An Analytical Approach to Resolving Problems in Medical Ethics
Journal of Medical Ethics. 1984 Jun; 10(2): 61-70.
The utilitarian and deontological approaches to ethical analysis are illustrated by Candee and Puka, using the case of a newborn with Down's syndrome and duodenal atresia who was allowed to die at Johns Hopkins Hospital in 1971. They discuss divergent steps in the moral reasoning process for each approach; analyze the utility of alternative medical treatments--surgery, passive euthanasia, and active euthanasia--from the child's, parents', and society's perspectives; and consider the rights claims and moral obligations involved. Fletcher faults Candee and Puka on several points in their analysis, including their failure to consider the consequences of alternative decisions on members of the clinical team. (KIE abstract)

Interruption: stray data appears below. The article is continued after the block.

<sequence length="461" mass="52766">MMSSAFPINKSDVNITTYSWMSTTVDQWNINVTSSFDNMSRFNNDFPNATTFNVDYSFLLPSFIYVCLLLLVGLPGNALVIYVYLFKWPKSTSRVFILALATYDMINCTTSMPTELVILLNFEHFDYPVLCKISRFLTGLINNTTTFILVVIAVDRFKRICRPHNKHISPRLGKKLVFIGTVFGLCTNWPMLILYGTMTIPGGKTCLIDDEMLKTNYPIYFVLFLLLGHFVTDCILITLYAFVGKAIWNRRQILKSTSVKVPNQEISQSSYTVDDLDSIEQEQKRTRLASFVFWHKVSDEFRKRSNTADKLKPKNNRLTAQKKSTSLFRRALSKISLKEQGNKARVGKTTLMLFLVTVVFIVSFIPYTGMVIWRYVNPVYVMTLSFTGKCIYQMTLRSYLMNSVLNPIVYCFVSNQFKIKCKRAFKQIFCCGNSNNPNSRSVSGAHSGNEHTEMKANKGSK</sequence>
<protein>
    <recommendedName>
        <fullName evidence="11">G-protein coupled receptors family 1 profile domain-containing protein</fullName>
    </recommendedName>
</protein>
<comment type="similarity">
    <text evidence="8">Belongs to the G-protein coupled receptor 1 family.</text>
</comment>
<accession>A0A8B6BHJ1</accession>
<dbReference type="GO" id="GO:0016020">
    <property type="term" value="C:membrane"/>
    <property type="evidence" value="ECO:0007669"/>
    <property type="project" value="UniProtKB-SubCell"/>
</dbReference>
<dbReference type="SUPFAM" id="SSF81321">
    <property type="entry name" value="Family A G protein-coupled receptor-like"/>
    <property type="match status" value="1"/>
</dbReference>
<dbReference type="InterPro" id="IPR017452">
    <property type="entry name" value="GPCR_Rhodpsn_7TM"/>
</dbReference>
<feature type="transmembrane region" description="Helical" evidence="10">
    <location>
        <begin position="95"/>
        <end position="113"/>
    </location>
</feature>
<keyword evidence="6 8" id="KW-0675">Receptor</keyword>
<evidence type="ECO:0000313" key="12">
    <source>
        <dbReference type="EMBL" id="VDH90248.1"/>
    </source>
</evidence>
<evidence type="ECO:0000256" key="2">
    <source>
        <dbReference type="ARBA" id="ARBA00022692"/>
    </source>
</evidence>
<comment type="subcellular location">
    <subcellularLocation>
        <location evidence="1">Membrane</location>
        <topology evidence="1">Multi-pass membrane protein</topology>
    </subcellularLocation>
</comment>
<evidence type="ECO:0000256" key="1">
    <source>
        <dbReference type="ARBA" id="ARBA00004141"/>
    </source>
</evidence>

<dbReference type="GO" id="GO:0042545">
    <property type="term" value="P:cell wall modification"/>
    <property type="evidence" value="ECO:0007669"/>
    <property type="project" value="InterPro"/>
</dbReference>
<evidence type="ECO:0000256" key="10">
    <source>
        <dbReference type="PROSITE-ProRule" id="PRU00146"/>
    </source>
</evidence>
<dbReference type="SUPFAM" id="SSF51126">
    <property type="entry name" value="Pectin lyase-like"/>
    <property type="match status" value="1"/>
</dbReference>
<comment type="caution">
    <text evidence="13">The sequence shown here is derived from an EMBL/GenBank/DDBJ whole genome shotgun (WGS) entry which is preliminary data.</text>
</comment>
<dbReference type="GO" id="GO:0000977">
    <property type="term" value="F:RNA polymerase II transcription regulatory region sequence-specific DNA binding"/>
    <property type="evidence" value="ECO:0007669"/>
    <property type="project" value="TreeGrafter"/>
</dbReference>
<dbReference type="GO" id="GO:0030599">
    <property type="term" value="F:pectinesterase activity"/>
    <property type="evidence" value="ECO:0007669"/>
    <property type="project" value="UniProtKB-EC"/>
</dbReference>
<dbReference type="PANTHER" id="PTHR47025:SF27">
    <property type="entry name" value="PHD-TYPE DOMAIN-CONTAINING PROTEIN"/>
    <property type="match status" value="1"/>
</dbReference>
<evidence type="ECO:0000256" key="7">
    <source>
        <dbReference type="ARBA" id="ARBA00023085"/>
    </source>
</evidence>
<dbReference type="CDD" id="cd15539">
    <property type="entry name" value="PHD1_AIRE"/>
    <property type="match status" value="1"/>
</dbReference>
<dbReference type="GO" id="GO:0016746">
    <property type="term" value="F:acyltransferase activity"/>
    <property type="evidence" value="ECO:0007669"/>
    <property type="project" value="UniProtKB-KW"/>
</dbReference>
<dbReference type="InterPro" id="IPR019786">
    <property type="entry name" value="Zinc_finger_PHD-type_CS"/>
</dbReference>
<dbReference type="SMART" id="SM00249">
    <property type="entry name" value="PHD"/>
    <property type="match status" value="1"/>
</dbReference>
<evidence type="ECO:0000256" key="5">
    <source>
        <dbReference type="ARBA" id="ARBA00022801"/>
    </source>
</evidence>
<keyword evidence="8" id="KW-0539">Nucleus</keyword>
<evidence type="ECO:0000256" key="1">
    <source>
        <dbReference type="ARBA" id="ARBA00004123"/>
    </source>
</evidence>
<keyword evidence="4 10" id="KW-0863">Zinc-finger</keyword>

Active Euthanasia; Allowing to Die; Case Studies; Decision Making; Deontological Ethics; Down Syndrome; Ethical Analysis; Ethical Theory; Ethics; Euthanasia; Infants; Justice; Life; Medical Ethics; Moral Obligations; Newborns; Obligations of Society; Obligations to Society; Parents; Personhood; Physicians; Passive Euthanasia; Quality of Life; Rights; Surgery; Teleological Ethics; Utilitarianism; Value of Life; Values;
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Culver, Charles M.; Clouser, K. Danner; Gert, Bernard; Brody, Howard; Fletcher, John; Jonsen, Albert; Kopelman, Loretta; Lynn, Joanne; Siegler, Mark; Wikler, Daniel (1985)